Exclusive: PAG talks Phantom of the Kill with gumi’s Jun Imaizumi

Published On January 27, 2016 | By Kirk Hiner | Gaming Talk, iPhone/iPad

We’re obviously fans of mobile games here at Public Access Gaming. I have been personally since Apple first opened the App Store and I downloaded Freeverse Software’s MotoChaser (still have it, in fact, although it’s not longer available). And although I’ve played a lot of fantastic mobile games since then, there have been few I’ve actually anticipated before release.

One such game is gumi’s forthcoming Phantom of the Kill. This turn-based SRPG for iOS and Android will soon be released in the U.S. after having already been quite successful overseas. gumi bills the game as “an SRPG where strategy meets drama,” following the story of a group of assassins on a quest to recover their lost memories in a world in which magic and technology collide with demons and otherworldly beings. However, it’s not coming over without some changes, so what can western audiences expect when Phantom of the Kill finally arrives? To find out, we fired some questions over to Jun Imaizumi, Executive Producer for Phantom of the Kill, and he was kind enough to fill us in.

Jun Imaizumi

Phantom of the Kill was released in 2014 for iOS and Android in Japan, but is only now being released to western audiences. Was the game’s tremendous success (and popularity) in Japan the main factor in creating an English vision, or was the worldwide release planned from the start?

Phantom of the KillJun Imaizumi: As with most of gumi’s games, we try not to focus too much on whether or not it will be a fit for one particular market or another. Really, what we try to do is make games that are fun and of a distinct level of polish, and if we believe that the game may resonate with fans in other markets, we’ll bring it there.

With Phantom of the Kill in particular, we really wanted to make a AAA strategy game experience that has been missing from the mobile gaming market. It’s a game built around really solid core gameplay mechanics—in this case turn-based strategy RPG set on a grid with shorter battles—and a grand narrative with an epic storyline. These elements have been very appealing to our current players, and it’s been a success for us.

When we bring games to the West, the whole company looks at what each game brings to the table and how those features match the tastes of other markets. Looking at Phantom of the Kill, similar to how Brave Frontier appeals to a lot of different players, we saw a game that would be appealing to many.

The western version comes with many new male characters (or “killer princes”) to offset the Japanese version’s predominately female cast. Is this infusion of testosterone specifically for western audiences, or were the new characters already planned for the eastern version?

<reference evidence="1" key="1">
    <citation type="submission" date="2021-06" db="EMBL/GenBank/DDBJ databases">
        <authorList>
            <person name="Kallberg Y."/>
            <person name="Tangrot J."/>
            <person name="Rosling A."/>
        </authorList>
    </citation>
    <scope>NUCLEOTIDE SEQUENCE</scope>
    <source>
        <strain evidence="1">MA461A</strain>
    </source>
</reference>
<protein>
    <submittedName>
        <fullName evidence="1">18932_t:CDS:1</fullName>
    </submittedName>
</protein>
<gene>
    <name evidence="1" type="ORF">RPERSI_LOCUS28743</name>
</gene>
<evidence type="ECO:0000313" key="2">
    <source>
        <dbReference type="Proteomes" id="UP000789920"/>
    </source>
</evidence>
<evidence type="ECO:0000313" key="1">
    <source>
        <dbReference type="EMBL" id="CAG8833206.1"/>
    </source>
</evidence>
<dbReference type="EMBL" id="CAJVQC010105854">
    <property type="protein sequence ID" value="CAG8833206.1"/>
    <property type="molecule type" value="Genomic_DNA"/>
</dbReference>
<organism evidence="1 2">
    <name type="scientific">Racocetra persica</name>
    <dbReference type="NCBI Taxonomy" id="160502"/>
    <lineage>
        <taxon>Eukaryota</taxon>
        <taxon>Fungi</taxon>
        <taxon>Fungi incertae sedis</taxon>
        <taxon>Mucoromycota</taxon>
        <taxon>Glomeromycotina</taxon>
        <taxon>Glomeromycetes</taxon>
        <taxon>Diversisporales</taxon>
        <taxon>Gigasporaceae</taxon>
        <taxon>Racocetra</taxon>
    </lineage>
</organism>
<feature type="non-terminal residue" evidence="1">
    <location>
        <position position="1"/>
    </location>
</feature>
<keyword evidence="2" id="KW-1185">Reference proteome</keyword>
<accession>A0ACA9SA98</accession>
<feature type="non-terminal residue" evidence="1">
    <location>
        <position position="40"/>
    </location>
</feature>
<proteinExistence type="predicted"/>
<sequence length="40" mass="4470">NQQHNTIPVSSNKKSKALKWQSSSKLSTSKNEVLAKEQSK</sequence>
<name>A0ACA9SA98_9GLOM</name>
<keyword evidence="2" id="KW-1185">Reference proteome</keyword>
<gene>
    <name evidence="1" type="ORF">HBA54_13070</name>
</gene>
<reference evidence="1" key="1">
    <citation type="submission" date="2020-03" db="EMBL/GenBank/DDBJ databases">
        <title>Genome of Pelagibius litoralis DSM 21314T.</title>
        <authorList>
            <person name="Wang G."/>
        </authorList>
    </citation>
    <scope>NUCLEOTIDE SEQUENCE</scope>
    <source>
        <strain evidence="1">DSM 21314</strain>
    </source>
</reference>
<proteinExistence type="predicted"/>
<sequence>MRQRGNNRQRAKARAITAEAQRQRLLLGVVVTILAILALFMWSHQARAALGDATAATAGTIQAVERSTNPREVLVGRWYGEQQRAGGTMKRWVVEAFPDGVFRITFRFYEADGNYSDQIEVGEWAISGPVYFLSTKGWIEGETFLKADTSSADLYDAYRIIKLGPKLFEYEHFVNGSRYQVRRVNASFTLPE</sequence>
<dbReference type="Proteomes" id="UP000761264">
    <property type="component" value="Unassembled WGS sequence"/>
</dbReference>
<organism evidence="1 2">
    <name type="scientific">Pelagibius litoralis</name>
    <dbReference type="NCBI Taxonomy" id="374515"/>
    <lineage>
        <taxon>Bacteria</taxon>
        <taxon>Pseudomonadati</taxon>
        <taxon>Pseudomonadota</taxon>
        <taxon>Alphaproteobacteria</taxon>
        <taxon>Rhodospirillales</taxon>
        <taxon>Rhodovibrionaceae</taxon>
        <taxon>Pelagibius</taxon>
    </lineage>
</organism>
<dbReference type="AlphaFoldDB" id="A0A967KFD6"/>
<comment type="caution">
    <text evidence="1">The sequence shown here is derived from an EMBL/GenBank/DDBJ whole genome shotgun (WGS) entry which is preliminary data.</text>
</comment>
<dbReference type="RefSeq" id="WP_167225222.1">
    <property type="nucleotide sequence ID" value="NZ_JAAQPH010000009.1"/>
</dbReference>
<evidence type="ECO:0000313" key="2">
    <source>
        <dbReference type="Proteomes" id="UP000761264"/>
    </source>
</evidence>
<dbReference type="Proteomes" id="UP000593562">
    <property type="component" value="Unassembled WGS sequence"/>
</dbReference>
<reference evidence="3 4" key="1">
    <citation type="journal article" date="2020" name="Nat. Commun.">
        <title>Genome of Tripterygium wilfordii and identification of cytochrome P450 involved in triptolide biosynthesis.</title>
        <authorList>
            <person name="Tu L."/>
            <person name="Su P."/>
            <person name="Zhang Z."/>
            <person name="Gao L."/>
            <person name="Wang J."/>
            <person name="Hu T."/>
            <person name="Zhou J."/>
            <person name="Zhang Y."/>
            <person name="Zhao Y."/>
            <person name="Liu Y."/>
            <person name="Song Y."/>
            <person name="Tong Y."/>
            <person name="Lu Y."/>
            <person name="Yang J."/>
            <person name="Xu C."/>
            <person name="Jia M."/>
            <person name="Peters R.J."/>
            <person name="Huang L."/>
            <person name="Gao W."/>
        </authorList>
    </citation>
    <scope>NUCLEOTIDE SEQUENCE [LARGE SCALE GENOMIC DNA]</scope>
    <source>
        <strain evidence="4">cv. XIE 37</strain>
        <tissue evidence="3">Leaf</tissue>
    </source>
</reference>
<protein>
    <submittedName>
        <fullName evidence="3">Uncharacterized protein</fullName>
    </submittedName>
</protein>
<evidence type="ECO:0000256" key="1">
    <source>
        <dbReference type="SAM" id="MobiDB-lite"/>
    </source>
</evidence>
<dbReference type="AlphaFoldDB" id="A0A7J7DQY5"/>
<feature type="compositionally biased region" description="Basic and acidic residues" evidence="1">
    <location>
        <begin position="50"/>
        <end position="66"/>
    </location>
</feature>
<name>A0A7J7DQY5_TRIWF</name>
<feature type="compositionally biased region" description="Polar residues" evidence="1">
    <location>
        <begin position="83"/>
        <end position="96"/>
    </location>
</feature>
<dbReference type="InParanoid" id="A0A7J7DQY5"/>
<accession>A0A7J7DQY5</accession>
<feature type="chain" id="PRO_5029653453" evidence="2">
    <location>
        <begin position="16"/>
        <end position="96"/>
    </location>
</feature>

Jun Imaizumi: When we decided to bring Phantom of the Kill to the West, there was a lot to think about. What should we do to make the game more appealing to the Western audience? Not only was localization important, but also how much culturalization we needed to apply was something we spent a lot of time thinking about for the game. Phantom of the Kill has a huge storyline that is heavily character driven, and this is one of the major charms of the game.

Phantom of the KillAs you mentioned, the Western version of the game introduces male versions of the Killer Princesses already in the Japanese version of Phantom of the Kill. Since each of these characters is based on a legendary weapon or hero, it provided a really interesting opportunity for us to create different genders for the same weapon, and really expand the game. You can see this exemplified with Laevanteinn, where both the Killer Prince and Killer Princess versions have shared and different characteristics.

The Western version tells a different story, yes, but it is fully within the canon of the universe of Phantom of the Kill.  The Japanese version and Western versions are connected and not technically separate stories; the Western version was created as a prequel to the Japanese version.

There is a huge world we’ve created, and we look forward to audiences getting to know more about the world and story of Phantom of the Kill through the many plotlines that will be told.

Will the new Killer Princes interact with their female counterparts, or will they have their own missions to complete in the story?

Jun Imaizumi: They will indeed! I cannot get into the specifics of the story for spoiler reasons, but players will learn about the stories and histories of each Killer Prince and Killer Princess. These characters will certainly work together, and you’ll see heroes from the Japanese version work with the Killer Princes in the global version.

“… we’re not just bringing a strategy game to smartphone and tablet mobile devices; we’re also bringing a world that is very comparable to console games, and an experience that is very deep and very engrossing. The gameplay is very challenging and fun, the characters are cool and powerful, and we think players will enjoy spending time exploring this universe.”

There are some major story beats that directly address the origins of the Killer Princes in relation to the Killer Princesses, which we’re pretty excited about.

A lot of comparisons have been drawn between Phantom of the Kill and the Fire Emblem series. Such comparisons are usually unfair (or at least somewhat inaccurate), so how do you feel Phantom of the Kill separates itself from other popular strategy RPGs?